Nursing care plan hysterectomy

Hysterectomy with Salpingectomy and Oophorectomy
Hysterectomy is the surgical removal of the uterus. It is performed to treat conditions such as malignant and nonmalignant growths in the uterus and cervix, symptomatic endometriosis, uterine prolapse, intractable pelvic infection, irreparable rupture of the uterus, and dysfunctional or life-threatening uterine bleeding. Both the uterus and cervix are removed in a total hysterectomy. A panhysterectomy is the removal of the uterus, cervix, fallopian tubes, and ovaries and is often referred to as a total abdominal hysterectomy with bilateral salpingectomy and oophorectomy (TAH-BSO). A radical hysterectomy also includes a partial vaginectomy and dissection of the pelvic lymph nodes.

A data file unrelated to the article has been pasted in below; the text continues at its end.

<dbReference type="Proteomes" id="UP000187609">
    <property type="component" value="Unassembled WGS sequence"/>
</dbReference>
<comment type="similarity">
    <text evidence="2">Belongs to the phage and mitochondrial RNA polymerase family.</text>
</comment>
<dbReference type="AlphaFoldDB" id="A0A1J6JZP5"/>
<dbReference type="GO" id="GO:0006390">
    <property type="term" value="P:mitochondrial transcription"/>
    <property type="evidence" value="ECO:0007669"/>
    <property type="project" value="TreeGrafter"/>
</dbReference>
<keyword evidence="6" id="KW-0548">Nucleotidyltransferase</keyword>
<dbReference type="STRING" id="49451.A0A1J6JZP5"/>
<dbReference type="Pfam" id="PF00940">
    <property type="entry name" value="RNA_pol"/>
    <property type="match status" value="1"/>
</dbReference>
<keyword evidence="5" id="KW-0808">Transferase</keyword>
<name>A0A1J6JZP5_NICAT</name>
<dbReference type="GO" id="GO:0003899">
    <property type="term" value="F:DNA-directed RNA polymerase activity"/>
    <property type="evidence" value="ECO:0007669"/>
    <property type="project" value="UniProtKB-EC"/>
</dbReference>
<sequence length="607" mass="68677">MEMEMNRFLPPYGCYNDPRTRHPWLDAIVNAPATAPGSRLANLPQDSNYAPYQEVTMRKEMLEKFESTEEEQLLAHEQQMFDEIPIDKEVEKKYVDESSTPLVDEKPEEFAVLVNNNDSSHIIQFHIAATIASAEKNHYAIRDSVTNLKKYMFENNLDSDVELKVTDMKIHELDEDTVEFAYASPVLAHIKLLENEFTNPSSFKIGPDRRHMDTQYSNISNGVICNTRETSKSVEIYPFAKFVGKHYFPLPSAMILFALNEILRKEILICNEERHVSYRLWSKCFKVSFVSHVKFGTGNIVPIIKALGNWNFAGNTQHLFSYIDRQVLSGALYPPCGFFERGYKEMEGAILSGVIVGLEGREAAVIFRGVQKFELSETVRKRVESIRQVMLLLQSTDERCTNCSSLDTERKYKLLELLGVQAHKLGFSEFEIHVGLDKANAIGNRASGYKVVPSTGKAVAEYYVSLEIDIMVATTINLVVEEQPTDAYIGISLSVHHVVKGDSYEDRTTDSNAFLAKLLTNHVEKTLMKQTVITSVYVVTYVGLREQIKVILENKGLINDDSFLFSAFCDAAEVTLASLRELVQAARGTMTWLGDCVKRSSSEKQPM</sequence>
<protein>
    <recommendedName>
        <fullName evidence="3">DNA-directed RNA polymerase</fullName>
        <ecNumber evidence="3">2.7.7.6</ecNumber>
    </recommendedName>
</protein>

A vaginal or abdominal approach can be used to perform a hysterectomy. The approach used depends on factors such as the woman’s pelvic anatomy and size of the uterus, whether repairs to the vaginal wall or pelvic floor are needed, the presence of other medical conditions, previous abdominal surgeries, and the diagnosis.

Preoperative
Fear/Anxiety

Postoperative
Urinary retention
Potential complications
bladder or ureteral injury
thromboembolism
Disturbed self-concept
Grieving
Deficient knowledge, Ineffective therapeutic regimen management, or Ineffective health maintenance

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